In a moment, I became awakened to the implications of Joseph’s mission. I intuited the reality of his mission and of his vision; that his enemies, and those who would tear him down, that the answer would always be, He was God’s Prophet. No matter what; no matter what was said against him, or about him. I knew.

Looking to the Temple with Becky
I knew in my heart and in my mind what I should do, as I knelt to ask Him, and as I was knelt in prayer, and as I stood up to go forth to ask my sweet heart to marry me in His Holy House.

Becoming a Servant
A while later, I knew, before having to kneel, that I had to go. I had to go out into the world and offer myself as a humble servant to give, and to teach, and to serve and to learn; and to prepare for life as her husband, and as the father of our sweet children.

I stood on my feet and shared my heartfelt and knowing confidence to my ward in testimony meeting before my mission, and during my Farewell, that she would be there upon my return. I never doubted; never.

Serving a Mission
I wrote in my mission journal, the first night on my mission, there in the old Mission Home in Salt Lake City in 1973, that I knew she would be my wife; that we were meant to be. Together forever. I knew. My heart burned.

I told my Mission President and others in Australia -- and was pleased to do so – in a spiritual, thankful, grateful way our story, and how she shared her testimony. Yes, she brought me such wonderful blessings; she and I had such intertwined lives, and hearts and minds.

Seeing our Daughters
I saw our daughters before they were born. Running, with joy and life and happiness beaming from their angel faces. This, as other visions, have come to pass. So fully. So beautifully.

Being in the Temple with Becky
I was calm as a cool gentle spring morning the day we entered into the Temple to be sealed for time and all eternity. Peace and love and contentment and longing and a lively hope filled my soul.

First Dinner with Becky in Our First Apartment
In our first humble attic apartment as newlyweds, and as we sat down for our first dinner, I 'saw' one thousand years into the future. I saw us together (with our extended family) in the glorious Celestial Kingdom. I could barely breath. I quickly walked away from the small kitchen table, crying, gasping for breath, into the cramped living room and fell to my knees weeping for joy. I saw the paradox of the mundane here-and-now and its connecton with a sumblime future. This plain, simple setting was a humble beginning of -- and connected to -- a glorious future.

After several minutes and a heartfelt, kneeling prayer, we repaired back to the kitchen to eat the first of our meals together. I forget what we ate. I can never forget the feeling we shared then, and share now.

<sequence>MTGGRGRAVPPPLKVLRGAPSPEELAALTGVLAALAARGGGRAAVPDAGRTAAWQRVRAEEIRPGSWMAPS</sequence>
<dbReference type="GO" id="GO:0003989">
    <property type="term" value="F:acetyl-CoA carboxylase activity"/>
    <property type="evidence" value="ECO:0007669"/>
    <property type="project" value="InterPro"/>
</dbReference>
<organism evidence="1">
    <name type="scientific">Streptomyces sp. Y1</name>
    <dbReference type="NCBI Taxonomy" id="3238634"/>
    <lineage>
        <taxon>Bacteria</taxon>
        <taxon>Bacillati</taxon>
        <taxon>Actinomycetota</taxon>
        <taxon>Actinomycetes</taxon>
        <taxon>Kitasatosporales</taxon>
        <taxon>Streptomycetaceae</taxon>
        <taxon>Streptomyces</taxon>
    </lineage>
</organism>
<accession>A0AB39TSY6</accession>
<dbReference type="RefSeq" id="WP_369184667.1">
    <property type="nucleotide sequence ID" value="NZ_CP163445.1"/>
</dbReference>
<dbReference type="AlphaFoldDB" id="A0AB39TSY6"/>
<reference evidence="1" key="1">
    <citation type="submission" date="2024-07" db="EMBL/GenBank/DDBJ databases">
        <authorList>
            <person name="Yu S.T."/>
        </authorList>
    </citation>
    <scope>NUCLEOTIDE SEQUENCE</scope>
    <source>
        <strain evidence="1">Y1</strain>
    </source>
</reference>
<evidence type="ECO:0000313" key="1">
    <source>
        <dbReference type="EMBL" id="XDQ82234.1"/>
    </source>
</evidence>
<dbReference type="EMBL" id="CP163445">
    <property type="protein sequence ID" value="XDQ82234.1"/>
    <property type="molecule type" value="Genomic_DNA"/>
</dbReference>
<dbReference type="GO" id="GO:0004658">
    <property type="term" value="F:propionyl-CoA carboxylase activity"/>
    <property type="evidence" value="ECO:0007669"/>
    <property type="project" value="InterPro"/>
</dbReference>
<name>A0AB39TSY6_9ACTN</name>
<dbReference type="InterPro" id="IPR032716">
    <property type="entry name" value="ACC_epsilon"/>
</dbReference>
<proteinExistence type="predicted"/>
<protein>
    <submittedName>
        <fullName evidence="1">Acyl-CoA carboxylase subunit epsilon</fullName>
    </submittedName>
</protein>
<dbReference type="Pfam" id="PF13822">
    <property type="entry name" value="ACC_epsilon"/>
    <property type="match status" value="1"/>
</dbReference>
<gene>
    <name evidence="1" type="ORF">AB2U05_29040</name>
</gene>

Loving our Daughters
Our hearts were filled with real joy, with real love, and with such a fullness to have born to us, and to be associated with such beautiful and wonderful spirits as are our daughters. We watched them grow and saw the shear beauty of their spirits, and still do.

Baptizing our Daughters
I felt the weight, and saw as never before, my responsibility as I baptized our two daughters. Yet, even still, I slipped and was less than I should have been – in too many poor ways and circumstances. But, I got up again and again and tried to repair. I now pray the healing continues on into eternity. Permanent and peaceful and forgiven. This is my hope.

Being in the Temple with our Daughters
I stood in that Holy Place and saw them both in the Temple -- one to be Married, the other to prepare for a Mission. Never has my heart been as clear and FULL of open joy as on those two days. Not since the day I knelt across the altar with my one and only Love. That day, I was young and eager and so young that I had not experienced the full adult need and support of our Lord and Savior. By the time of these days with our daughters, I had needed it, and had received it and could -- with a full thankful heart – appreciate the beauty and the wonderful glimpse of the glorious future that the Temple experience offered me that day.

Becoming One (Extended Family)
I have seen many, many times what I should do in, and before, many callings. In my home life. In my interactions with my neighbor. I have known what I have needed to do and what I would be called upon to do. I still need, especially now, all the full interaction with the Lord and His Spirit and His Atonement -- all that I have been studying about all these years. All that I have been involved with all these years. NOW is the time to more perfectly have these ideas and principles envelope me. Now is the time to return the love our parents so freely offered. Now is the time to give such grandfatherly love to those sweet souls coming into our lives. Not just to believe. But to be.

Seeing Clearly
I see clearly what the Lord, my Eternal Friend, would have me do. Especially when He prompts me to forgive, or to be kind, or to lend a helping hand.